Home Challenges and Drivers of Translational Research

Translational research is aimed at deploying knowledge collected from trials and clinical observations to improve clinical benefits and enhance product attributes. 

Translational research is also referred to interchangeably as translational medical or translation science. This research also works on effective optimum migration of knowledge from one system to another or from one level of discovery to another level of discovery. This covers the full translation of animal to human data, and backward for bringing new solutions for different diseases, identifying current and future unmet needs and possible solutions to overcome these.

A final goal of translational medicine is to help patients with the more rapid development of new diagnostics, medicinal products, and new medical knowledge for treating diseases, giving access to care for people at reasonable costs. Insights on where a novel therapy might have the highest impact on diseases and what research needs to be done before clinical testing

It is a circular concept encompassing so-called bench-to-bedside-to-community factors, which aim to increase the efficiency by which new therapeutic strategies developed through basic research are tested clinically, and bedside-to-bench factors, which provide feedback about the applications of new treatments and how they can be improved. It also facilitates the depiction of disease processes and the generation of connected novel hypotheses based on direct human observation.

Some of the examples could be patient and physician-reported outcomes, community knowledge, and incorporating the clinical observations and questions into scientific hypotheses in the laboratory.

Translation research takes place at every level of the product value chain, and it involves multiple stakeholders

Translational research is evidence-based research, or disease-targeted research is a collaboration between clinics, research hospitals, governments, academic institutes, and small to large scale industries where different diseases (infectious, acquired, or genetic) are identified, and discoveries are tested in cell culture, animal models, and clinical trials to determine the relevance of novel discoveries in the biological sciences for human health and longevity.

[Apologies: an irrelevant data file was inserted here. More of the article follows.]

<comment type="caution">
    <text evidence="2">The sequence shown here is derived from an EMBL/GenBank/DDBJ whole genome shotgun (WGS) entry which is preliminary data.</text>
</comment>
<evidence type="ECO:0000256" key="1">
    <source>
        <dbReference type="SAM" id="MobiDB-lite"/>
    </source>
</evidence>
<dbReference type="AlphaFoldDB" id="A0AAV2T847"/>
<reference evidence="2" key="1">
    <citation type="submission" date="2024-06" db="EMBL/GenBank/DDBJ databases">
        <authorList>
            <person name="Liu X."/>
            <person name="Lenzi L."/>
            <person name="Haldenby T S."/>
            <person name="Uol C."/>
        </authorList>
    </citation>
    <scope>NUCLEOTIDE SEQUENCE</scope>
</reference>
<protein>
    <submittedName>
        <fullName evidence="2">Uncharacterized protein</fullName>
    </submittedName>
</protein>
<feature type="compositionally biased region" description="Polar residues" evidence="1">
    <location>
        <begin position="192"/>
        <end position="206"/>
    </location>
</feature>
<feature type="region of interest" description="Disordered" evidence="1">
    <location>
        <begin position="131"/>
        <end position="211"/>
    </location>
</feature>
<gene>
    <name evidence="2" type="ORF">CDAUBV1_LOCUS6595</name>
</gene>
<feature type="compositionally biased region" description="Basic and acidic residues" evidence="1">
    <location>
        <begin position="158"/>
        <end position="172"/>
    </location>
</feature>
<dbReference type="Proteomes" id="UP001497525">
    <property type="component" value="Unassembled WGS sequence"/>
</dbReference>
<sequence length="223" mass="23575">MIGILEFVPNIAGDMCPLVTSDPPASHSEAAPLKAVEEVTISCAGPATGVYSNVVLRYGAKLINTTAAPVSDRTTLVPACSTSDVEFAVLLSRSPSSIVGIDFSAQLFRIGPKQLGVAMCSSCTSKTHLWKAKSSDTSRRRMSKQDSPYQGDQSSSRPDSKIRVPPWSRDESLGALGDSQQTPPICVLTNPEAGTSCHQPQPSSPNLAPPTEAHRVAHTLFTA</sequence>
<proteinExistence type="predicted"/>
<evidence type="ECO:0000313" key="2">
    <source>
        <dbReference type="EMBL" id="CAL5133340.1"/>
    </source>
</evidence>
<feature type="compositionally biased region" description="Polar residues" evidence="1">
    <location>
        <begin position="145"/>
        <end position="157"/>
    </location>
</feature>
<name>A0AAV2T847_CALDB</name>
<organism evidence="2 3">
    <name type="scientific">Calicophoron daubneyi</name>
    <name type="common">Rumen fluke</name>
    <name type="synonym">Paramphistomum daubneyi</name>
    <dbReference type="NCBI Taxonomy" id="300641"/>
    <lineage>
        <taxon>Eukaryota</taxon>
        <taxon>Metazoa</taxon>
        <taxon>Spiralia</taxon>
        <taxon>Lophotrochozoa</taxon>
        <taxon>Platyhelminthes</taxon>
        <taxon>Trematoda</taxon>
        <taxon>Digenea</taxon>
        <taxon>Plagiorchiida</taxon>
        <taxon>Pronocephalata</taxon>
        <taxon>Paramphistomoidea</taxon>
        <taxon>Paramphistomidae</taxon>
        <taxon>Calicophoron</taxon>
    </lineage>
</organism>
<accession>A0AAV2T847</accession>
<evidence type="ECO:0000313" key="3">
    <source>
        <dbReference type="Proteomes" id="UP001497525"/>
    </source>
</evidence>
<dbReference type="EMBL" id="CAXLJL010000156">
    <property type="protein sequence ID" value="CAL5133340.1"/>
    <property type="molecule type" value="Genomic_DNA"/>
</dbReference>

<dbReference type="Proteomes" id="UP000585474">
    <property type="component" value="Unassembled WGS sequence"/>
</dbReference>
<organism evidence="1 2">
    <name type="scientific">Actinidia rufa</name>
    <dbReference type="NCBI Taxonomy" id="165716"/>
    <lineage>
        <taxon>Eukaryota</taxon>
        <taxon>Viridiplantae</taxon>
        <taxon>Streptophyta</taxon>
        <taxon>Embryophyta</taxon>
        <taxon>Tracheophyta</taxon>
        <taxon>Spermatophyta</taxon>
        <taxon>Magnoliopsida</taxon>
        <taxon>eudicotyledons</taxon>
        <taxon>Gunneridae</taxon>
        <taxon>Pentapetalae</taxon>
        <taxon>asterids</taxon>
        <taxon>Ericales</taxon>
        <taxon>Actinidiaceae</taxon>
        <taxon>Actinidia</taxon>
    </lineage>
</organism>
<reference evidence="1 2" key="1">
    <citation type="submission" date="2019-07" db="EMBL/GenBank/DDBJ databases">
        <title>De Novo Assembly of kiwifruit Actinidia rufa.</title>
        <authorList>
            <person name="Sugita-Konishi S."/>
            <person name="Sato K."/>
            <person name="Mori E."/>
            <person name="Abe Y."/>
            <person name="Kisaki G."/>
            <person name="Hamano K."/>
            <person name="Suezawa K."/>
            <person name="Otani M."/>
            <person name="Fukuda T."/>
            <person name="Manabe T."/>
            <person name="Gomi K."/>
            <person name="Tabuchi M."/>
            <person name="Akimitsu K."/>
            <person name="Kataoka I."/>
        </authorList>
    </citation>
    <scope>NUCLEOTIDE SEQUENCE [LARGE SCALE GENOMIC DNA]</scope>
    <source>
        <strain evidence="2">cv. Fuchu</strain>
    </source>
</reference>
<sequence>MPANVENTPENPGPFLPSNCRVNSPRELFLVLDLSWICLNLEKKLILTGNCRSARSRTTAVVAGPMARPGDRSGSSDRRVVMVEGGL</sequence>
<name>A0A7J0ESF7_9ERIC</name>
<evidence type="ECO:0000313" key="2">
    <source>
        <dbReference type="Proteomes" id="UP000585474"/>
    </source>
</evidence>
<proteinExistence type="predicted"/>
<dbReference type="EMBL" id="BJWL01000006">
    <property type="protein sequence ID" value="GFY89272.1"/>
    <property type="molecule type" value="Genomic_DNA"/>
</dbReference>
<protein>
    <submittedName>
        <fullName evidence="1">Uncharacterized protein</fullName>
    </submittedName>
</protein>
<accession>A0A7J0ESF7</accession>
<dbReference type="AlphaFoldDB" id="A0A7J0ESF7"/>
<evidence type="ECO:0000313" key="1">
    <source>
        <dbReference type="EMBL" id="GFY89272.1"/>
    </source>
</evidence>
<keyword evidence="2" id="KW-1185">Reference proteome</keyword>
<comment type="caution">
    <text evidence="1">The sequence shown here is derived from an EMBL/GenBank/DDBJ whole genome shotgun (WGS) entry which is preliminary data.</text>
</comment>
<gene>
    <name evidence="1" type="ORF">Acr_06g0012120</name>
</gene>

Different stakeholders in the healthcare value chain such as patients, healthcare providers, and practitioners use the term for the need to accelerate the incorporation of benefits of research into clinical medicine and to close the gap between “what we know” and “what we practice.”

A final goal of translational medicine is to help patients with the more rapid development of new diagnostics, medicinal products, and new medical knowledge for treating diseases, giving access to care for people at reasonable costs.


The most current translation model in the literature is the 4 T’s model:

  • T1: Basic scientific discovery (basic knowledge) to potential clinical application (theoretical knowledge) to
  • T2: Evidence-based guidelines (efficacy knowledge) to
  • T3: Clinical care or intervention (applied knowledge) to
  • T4: The health of a community or population (public health knowledge)
  • Need of Translational research – Translational research describes a continuum of research in which basic science discoveries are utilized to prevent or treat human disease. It is an iterative process wherein scientific discoveries are integrated into clinical applications and, conversely, clinical observations are used to generate research foci for basic science: the “bench to bedside and back to bench” approach.Translational medicine generates a model of continuous evolution:

    Due to the introduction of translational research, the knowledge generates since the inception of the concept is far more than actual implementation in clinical practice. Hence translational research is needed to fill this gap. In history, medicine took more than 15 years to reach the patient since its discovery. Most of the portion of this time was consumed by clinical trials and the correction of erroneous methods.